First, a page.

MEChA remembers 1968 Mexico City massacre

Danny Penera
City Times

Speakers, poets, and musicians gathered in the Gordon Quad on Oct. 2 to commemorate the student massacre that occurred in Mexico City 39 years ago.

The event was held by the Movimiento Estudiantil Chicano de Aztlán, an organization promoting higher education, culture and history of Chicano people.

Those in attendance honored more than 200 students who were murdered by the Mexican government after protesting the lack of both democracy and irradiation of poverty.

The protestors had organized in Tlatelolco 10 days before the 1968 Olympic Games and were subsequently fired upon by the government. They had selected this time in order to use the publicity generated by the games to get their message out.

Professor Enrique Davalos, a teacher of Chicano studies at City College, was at the event speaking about the history of that day and the significance of it within the community.

After Davalos had recalled the events of that tragic day, the president of the City College branch of MEChA, Fredy Jaziel Carrillo, took the microphone.

Carrillo articulated the importance of the massacre of Tlatelolco in contemporary times.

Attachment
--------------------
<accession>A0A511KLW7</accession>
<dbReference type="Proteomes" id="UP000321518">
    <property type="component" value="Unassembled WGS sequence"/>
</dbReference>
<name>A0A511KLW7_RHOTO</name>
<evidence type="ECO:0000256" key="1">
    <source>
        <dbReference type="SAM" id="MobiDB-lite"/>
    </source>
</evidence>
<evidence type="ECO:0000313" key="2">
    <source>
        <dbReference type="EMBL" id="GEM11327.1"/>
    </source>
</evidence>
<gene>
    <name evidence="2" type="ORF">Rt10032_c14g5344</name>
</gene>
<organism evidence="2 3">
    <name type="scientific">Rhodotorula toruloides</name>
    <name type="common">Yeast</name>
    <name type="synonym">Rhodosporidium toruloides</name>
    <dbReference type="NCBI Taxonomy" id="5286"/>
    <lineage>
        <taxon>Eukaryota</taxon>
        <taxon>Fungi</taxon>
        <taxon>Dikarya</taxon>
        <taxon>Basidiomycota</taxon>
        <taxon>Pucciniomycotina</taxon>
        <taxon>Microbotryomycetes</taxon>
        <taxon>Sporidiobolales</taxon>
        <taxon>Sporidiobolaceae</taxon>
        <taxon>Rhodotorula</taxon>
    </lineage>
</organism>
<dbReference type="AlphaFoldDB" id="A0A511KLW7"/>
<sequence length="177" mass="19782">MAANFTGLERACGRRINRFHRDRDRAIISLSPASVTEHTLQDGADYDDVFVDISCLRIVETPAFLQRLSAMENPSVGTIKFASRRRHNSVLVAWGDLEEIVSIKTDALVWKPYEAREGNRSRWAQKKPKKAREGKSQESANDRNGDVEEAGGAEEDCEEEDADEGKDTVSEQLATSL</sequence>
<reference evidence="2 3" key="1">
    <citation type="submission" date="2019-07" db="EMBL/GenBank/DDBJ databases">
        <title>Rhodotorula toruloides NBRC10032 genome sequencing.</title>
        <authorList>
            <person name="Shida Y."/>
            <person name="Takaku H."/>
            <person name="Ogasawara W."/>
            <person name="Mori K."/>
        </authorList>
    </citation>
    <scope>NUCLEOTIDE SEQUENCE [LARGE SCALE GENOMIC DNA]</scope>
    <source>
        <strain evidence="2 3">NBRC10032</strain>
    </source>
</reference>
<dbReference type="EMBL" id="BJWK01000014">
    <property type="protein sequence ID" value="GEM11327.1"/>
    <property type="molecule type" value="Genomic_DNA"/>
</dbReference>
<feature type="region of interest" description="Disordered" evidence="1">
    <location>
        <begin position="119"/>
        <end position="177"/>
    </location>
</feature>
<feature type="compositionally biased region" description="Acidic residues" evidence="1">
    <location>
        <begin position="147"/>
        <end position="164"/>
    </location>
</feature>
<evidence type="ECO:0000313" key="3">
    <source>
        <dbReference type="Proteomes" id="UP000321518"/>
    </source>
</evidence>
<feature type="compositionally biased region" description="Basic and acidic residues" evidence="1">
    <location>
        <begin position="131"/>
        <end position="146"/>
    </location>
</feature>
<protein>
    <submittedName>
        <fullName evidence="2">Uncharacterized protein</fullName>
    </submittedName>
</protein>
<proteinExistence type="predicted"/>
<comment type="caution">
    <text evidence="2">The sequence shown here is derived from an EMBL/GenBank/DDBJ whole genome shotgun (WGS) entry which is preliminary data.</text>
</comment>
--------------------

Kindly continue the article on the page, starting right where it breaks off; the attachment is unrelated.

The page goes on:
“People who forget the past are condemned to repeat it,” said Carrillo.

In remembrance of those who were murdered, speakers addressed the problem of not speaking up for one’s beliefs.

MEChA club officer Juan Coronado stated, “It’s easy to make criminals out of those who speak out.”

Throughout the speeches several members of the group had urged the public to organize for the common good of the people and to make their thoughts known.

MEChA club officer Eduardo Suarez made a speech about the responsibility of the privileged to help out those who are unable to help themselves.

“We must use that privilege to build something for our people,” said Suarez.

After the speakers had presented, Carrillo opened up the microphone to the public for poetry readings.

Among the poets was MEChA officer Juan Coronado, who read poems in both Spanish and in English.

After the readings, Coronado had a statement of his own to make.

“We are not in school to be sheep,” Coronado said.

The City College branch of MEChA can be contacted at their e-mail address, [email protected].

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MEChA remembers 1968 Mexico City massacre